3 in 1 Postpartum Girdle ~ $19
This girdle is affordable and highly rated. With it, you get three belts: a belly belt, a waist belt and a pelvic belt. The belly belt helps to repair abdominal muscles and claims to bring your abs back together; the waist belt aids in back pain relief and c-section incision recovery; and the pelvis belt helps relieve pelvic pain and weakness postpartum.
Belly Bandit ~ $49+
Postpartum moms can wear the ever-popular Belly Bandit right away. It’s recommend that this band be worn every day, all day, for a minimum of 6-8 weeks after giving birth. Belly Bandit has a wide variety of different types and styles of bands, but they all claim to “reshape your waist, hips and belly.” Some users rave about the Belly Bandit, saying it really helped with healing and trimming the tummy, while others say it’s not worth the money.
Bellefit Postpartum Corset ~ $108
This band has a medical-grade abdominal panel that protects and helps heal the abdomen and c-section incision. The corset has adjustable front hook-and-eye closures, as well as a flap that un-hooks at the crotch to make bathroom breaks easier (and we all know how often those occur postpartum!). Users seem to love this corset, and many note that it helped them feel more confident and less “jiggly in the belly” after giving birth.
*The best way to find your size is to use the Bellefit sizing tool.
Marissa’s Bellefit Experience
I recently had abdominal surgery to repair an umbilical hernia and diastasis recti (separated abdominal muscles), both of which occurred during my twin pregnancy.
After my operation, the hospital gave me an abdominal binder and told me to wear it 24/7 for 6-8 weeks post surgery. But as my abdominal swelling started to decrease, the band became looser around my belly, and thus, much less effective. It also started chafing my super sensitive belly button. Enter the Bellefit.
When I first saw the Bellefit, I laughed. It looks like a mix between a torture device—that is one tight corset!—an S&M piece and, as my husband put it, a “you shall not enter!” chastity bodysuit. I also thought it was going to be super tough to put on and uncomfortable to wear (particularly because it snaps together in the, ahem, nether regions).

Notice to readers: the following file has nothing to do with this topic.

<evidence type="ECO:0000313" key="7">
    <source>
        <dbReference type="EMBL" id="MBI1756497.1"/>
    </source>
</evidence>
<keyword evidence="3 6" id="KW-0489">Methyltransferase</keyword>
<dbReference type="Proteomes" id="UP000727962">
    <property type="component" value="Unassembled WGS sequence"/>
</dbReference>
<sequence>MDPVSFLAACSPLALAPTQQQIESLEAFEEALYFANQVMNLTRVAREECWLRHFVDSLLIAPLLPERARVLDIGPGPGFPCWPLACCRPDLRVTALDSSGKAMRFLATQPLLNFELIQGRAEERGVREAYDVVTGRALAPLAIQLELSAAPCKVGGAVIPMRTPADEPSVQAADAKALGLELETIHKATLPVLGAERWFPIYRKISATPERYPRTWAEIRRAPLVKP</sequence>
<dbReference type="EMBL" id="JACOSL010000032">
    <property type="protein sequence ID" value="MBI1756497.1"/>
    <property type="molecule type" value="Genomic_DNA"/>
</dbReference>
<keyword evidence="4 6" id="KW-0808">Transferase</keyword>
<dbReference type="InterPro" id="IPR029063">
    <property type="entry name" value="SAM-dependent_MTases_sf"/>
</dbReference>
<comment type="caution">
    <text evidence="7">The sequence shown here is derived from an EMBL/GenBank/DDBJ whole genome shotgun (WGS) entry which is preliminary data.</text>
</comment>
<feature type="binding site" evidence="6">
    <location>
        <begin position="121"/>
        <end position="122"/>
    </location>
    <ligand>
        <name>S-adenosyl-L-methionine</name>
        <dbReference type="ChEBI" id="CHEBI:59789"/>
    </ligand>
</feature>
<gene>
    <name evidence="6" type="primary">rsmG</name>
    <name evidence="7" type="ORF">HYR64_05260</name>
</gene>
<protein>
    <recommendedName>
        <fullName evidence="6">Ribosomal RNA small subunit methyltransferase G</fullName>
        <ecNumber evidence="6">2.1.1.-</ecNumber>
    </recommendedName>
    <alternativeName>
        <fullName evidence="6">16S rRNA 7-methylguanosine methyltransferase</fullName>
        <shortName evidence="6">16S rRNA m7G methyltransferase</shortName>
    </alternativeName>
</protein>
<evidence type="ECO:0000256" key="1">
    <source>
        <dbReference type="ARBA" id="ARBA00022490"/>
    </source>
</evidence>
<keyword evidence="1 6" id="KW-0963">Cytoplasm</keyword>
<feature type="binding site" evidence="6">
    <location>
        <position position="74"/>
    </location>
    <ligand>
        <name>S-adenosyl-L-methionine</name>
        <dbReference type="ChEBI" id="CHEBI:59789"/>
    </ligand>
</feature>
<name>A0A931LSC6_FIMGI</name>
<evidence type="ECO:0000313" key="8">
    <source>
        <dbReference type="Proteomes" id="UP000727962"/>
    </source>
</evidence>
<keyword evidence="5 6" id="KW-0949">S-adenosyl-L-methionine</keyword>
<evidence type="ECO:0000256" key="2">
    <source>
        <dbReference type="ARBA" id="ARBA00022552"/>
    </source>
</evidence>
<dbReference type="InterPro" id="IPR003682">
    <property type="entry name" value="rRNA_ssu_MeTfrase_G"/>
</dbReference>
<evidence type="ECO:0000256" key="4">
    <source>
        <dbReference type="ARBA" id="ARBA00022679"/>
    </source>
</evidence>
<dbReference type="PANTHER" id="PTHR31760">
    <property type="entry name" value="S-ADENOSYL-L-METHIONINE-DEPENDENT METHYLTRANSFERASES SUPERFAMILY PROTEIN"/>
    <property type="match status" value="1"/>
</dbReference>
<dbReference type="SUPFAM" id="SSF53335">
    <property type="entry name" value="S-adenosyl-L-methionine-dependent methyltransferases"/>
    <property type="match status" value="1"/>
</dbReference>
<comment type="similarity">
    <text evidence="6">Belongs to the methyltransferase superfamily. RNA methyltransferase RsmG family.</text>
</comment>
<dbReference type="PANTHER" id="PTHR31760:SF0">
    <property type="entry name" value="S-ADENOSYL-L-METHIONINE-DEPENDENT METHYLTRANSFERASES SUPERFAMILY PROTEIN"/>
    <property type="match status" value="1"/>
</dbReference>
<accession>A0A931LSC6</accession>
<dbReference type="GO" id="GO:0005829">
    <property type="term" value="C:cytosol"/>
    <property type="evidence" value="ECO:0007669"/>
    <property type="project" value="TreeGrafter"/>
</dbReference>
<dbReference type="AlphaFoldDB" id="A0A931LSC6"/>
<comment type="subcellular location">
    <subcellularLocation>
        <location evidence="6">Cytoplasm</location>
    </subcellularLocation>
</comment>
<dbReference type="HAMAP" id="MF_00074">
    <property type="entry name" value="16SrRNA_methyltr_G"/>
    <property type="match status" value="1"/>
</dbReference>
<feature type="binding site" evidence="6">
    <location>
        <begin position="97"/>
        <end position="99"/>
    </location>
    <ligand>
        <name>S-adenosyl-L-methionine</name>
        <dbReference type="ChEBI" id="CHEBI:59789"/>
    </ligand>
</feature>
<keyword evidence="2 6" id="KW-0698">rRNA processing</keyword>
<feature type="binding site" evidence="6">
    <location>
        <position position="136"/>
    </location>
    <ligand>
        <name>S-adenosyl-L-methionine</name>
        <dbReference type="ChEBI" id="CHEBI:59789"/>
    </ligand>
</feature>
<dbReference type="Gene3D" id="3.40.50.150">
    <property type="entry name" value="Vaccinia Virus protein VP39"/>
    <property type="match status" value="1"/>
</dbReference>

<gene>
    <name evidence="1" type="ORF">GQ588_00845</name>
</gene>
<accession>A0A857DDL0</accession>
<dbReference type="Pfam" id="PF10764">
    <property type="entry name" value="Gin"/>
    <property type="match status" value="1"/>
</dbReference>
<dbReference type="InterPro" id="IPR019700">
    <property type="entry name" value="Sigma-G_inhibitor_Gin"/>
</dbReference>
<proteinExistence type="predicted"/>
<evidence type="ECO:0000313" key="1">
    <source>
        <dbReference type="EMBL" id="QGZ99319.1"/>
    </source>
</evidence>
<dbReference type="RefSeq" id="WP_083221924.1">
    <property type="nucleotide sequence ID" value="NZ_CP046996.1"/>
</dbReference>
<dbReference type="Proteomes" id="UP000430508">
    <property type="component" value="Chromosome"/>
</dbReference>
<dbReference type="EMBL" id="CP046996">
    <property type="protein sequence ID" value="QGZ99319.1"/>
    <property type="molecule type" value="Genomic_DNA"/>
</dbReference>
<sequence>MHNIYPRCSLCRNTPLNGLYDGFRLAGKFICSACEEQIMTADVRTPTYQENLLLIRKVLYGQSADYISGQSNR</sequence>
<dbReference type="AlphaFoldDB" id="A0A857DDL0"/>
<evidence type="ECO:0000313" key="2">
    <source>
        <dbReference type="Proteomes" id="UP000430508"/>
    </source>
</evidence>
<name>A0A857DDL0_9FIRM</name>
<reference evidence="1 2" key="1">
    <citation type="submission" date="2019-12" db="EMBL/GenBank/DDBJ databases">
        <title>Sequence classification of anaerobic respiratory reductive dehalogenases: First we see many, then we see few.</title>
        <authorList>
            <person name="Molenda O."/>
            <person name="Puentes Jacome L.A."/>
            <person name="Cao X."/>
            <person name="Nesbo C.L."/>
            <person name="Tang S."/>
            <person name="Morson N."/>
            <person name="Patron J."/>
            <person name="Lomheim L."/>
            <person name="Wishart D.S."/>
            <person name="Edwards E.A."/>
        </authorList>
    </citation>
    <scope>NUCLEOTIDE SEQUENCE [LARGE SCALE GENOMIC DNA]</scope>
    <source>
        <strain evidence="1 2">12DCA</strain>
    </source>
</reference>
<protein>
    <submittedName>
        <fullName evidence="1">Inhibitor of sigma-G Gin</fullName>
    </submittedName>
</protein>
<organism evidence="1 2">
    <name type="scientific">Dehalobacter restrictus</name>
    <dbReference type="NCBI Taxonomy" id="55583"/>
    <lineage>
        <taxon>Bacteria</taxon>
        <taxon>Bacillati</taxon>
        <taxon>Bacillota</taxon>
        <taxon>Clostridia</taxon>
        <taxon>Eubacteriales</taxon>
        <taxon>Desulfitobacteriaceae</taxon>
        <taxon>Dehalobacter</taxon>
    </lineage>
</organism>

But that wasn’t the case. I just followed the instructions on the back, and it was simple. The hooks latch easily, and there are two latch positions so it doesn’t matter if your frame is narrow or wide — your Bellefit (assuming you order the correct size) should fit.
I feel very secure and completely held together in it. It gives me great confidence when I’m around my kids (I feel more protected–like if they do accidentally kick me or run into my belly, I won’t double over in pain), and during my day-to-day activities. It also relieves my lower back pain, which is something I’ve struggled with since my diastasis became so large. I honestly want to wear this thing even after I’m fully healed (Spanx, anyone??!).
Bottom Line: I’ve been wearing the Bellefit for about a week now, and I’ve done my best to keep it on most of the day and even through the night. The only truly annoying thing is that I have to undo the “crotch snaps” (sorry…crass, I know!) every time I have to go to the bathroom. This drives me especially crazy in the middle of the night. But other than that, I’m a big fan of the Bellefit. I wish I would have used it after my c-sections; maybe my diastasis wouldn’t have gotten so bad if I had? Who knows. Whatever the case, I’m just happy to be wearing it now.
If you try one of these, please report back your findings by leaving a comment below. Thanks!!
– Brit, Marissa and Meg
Back to Postpartum
[i] Oren Cheifetz et al., “The Effect of Abdominal Support on Functional Outcomes in Patients Following Major Abdominal Surgery: A Randomized Controlled Trial,” Physiotherapy Canada 62, no. 3 (2010): 242–53, doi:10.3138/physio.62.3.242; Emine Arici, Sevinc Tastan, and Mehmet Fatih Can, “The Effect of Using an Abdominal Binder on Postoperative Gastrointestinal Function, Mobilization, Pulmonary Function, and Pain in Patients Undergoing Major Abdominal Surgery: A Randomized Controlled Trial,” International Journal of Nursing Studies 62 (October 1, 2016): 108–17, doi:10.1016/j.ijnurstu.2016.07.017.
[ii] Christin M. Gillier et al., “A Randomized Controlled Trial of Abdominal Binders for the Management of Postoperative Pain and Distress after Cesarean Delivery,” International Journal of Gynaecology and Obstetrics: The Official Organ of the International Federation of Gynaecology and Obstetrics 133, no. 2 (May 2016): 188–91, doi:10.1016/j.ijgo.2015.08.026.
[iii] Samieh Ghana et al., “Randomized Controlled Trial of Abdominal Binders for Postoperative Pain, Distress, and Blood Loss after Cesarean Delivery,” International Journal of Gynaecology and Obstetrics: The Official Organ of the International Federation of Gynaecology and Obstetrics 137, no. 3 (June 2017): 271–76, doi:10.1002/ijgo.12134.